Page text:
Since terms tended to occur multiple times when they appeared on any website, it was thought that the most useful metric would be the number of websites that mentioned any term any number of times. This represents the prevalence of chiropractic-specific terminology in the chiropractic community overall more accurately than the total number of times terms occurred.

77% of Australian chiropractors were found to use the term adjustment rather than the more generic manipulation. Unless there is something unusual about a chiropractic adjustment, some method or effect that is different from a manipulation delivered by a physiotherapist or osteopath, then there is no need for a different term. Some chiropractors argue that it is, in fact, different, that a chiropractic adjustment is specific and/or provides neurological/organic effects absent in the manipulations of other health care professionals [61,62,63]. However, there is little evidence of either specificity [64,65,66,67,68] or unique neurological/organic effects [69,70,71,72]. Therefore, there is little need for a chiropractic-specific term for manipulative therapy.

Strong emphasis on adjustment reduces chiropractic from a healthcare profession with a the broad range of diagnostic and therapeutic capabilities to a single therapeutic intervention. Chiropractors can provide various types of therapy, excluding drugs and surgery, but including expert advice on positive lifestyle changes [73]. Spinal manipulation is merely one tool in a large and diverse tool box that includes soft tissue therapy, rehabilitation techniques, patient education, exercise, and more. Chiropractors also receive considerable training in diagnosis [74]; the ability to differentiate an organic/pathological disorder that presents as musculoskeletal pain from a genuinely musculoskeletal disorder amenable to manual therapy should not be underestimated as a defining characteristic of the profession. It could be emphasised to administrators and policy-makers as a way to help them reduce the burden of musculoskeletal disorders on health care systems, whether governmental or private. The cost-effectiveness of using musculoskeletal experts in triage and treatment positions is now being recognised in the United Kingdom (UK), but physiotherapists are being awarded the First Contact Practitioner posts within the National Health Service [75].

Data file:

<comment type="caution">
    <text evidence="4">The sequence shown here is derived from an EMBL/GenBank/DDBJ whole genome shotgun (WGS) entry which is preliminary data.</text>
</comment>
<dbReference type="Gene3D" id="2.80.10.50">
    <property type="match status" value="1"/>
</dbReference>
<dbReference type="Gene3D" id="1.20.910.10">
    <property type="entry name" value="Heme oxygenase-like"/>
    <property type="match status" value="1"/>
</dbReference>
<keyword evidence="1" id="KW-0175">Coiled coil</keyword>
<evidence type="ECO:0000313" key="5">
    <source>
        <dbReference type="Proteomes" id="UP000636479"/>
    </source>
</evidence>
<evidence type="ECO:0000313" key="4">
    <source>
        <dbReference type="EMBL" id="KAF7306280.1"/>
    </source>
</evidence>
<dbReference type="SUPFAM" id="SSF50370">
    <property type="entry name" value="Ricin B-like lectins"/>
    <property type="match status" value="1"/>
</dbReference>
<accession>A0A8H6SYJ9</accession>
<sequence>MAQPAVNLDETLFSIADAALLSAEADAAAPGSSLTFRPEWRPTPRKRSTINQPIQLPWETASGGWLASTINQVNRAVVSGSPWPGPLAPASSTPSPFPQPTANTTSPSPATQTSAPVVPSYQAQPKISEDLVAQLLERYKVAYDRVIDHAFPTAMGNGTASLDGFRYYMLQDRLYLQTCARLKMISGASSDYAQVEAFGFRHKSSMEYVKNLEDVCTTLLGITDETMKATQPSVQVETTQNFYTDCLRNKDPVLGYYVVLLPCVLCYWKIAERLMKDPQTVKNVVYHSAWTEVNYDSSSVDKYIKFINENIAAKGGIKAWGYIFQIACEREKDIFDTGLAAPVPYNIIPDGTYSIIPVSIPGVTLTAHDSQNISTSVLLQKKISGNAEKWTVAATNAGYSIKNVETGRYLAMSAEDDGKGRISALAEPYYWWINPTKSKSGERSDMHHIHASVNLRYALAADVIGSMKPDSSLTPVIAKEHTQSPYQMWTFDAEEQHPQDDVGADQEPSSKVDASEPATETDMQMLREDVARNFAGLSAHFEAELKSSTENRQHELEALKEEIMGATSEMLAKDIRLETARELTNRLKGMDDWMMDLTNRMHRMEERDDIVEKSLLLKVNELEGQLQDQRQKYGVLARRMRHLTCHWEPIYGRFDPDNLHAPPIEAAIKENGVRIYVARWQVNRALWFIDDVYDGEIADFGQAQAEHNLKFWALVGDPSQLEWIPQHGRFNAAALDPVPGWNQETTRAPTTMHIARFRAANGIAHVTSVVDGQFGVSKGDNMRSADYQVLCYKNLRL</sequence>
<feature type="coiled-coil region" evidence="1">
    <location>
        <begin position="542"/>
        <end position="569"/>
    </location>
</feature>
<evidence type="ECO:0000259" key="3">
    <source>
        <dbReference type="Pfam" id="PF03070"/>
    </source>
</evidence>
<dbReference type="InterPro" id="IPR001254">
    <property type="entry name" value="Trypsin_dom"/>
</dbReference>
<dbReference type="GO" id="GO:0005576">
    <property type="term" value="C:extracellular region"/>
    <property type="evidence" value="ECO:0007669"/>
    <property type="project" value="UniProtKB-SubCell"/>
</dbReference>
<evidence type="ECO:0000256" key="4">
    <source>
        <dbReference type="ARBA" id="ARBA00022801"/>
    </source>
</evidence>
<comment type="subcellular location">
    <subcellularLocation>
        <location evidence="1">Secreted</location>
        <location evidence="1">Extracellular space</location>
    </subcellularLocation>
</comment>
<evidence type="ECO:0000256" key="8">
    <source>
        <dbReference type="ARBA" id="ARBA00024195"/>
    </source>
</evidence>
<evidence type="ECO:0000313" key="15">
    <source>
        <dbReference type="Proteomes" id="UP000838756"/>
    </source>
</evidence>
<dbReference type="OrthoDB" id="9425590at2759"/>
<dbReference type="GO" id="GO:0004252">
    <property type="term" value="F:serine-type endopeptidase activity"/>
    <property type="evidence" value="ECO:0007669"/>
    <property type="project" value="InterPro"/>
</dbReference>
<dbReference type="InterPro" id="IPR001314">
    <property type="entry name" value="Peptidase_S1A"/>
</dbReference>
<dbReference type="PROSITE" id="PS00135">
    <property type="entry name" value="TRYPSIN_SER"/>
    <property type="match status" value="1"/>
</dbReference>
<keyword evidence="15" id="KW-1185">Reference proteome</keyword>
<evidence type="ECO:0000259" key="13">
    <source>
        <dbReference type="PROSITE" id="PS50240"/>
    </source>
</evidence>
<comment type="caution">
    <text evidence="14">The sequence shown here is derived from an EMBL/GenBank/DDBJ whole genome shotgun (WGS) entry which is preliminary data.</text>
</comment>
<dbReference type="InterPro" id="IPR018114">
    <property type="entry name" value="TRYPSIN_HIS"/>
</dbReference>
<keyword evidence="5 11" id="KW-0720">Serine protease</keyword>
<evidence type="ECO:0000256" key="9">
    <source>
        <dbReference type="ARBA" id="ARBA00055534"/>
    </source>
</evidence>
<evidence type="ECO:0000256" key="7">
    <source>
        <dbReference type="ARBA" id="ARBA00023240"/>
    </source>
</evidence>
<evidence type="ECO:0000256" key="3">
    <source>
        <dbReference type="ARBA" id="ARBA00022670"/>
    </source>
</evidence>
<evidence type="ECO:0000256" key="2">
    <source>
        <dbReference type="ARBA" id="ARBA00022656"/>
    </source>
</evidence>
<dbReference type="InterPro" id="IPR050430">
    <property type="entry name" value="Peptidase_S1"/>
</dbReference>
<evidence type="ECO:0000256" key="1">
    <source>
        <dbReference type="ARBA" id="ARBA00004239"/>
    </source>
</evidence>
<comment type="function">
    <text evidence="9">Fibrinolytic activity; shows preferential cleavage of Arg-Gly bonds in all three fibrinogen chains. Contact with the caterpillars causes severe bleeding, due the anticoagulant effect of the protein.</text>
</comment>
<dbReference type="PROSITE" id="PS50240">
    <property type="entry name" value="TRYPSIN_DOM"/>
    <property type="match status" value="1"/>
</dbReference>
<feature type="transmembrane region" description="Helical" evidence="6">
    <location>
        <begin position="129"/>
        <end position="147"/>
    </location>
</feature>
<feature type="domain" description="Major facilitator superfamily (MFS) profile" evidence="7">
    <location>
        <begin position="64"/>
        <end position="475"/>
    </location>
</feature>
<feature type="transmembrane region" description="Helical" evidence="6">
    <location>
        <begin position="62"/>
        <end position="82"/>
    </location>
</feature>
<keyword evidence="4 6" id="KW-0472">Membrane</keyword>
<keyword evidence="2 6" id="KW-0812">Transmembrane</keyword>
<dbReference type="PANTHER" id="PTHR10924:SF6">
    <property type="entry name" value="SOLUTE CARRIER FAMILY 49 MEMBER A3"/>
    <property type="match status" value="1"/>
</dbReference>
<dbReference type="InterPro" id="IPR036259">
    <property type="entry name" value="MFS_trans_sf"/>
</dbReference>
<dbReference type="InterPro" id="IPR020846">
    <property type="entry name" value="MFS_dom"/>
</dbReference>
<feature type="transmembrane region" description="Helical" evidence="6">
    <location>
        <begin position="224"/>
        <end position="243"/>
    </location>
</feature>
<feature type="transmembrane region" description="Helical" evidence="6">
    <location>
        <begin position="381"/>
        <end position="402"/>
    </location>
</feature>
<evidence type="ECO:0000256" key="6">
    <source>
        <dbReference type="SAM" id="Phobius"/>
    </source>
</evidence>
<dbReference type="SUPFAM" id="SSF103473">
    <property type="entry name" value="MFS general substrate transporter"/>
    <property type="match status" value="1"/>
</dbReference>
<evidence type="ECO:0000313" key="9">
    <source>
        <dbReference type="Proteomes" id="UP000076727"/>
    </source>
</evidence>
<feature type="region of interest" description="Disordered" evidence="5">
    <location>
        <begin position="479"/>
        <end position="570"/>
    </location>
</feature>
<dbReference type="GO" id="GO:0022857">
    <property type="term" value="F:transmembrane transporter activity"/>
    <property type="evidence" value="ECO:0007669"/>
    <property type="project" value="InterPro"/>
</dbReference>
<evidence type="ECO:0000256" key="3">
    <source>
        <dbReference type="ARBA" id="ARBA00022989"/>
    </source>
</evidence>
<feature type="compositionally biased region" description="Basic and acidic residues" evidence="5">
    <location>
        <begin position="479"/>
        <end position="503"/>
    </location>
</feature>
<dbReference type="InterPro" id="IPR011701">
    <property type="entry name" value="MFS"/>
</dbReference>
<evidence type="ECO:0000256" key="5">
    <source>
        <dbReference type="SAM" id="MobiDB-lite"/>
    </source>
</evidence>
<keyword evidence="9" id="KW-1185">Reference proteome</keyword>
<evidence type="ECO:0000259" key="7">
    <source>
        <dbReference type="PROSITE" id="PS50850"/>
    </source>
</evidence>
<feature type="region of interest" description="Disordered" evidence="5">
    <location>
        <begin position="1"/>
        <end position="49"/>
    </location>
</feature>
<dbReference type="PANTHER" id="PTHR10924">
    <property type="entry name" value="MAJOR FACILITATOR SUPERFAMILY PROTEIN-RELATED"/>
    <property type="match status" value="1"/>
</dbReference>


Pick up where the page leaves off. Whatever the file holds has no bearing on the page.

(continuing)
The results for the terms subluxation, vital(−ism/−istic), and Innate mean that some Australian chiropractors publicly espouse terms that represent an alternative view of the mechanism of health and disease. This representation of anti-science separates chiropractic from mainstream health care, yet many within chiropractic would like to be viewed as mainstream and scientific [76, 77]. Codification of subluxation theory in American Medicare law has undoubtedly contributed to its perception by some as mainstream [13].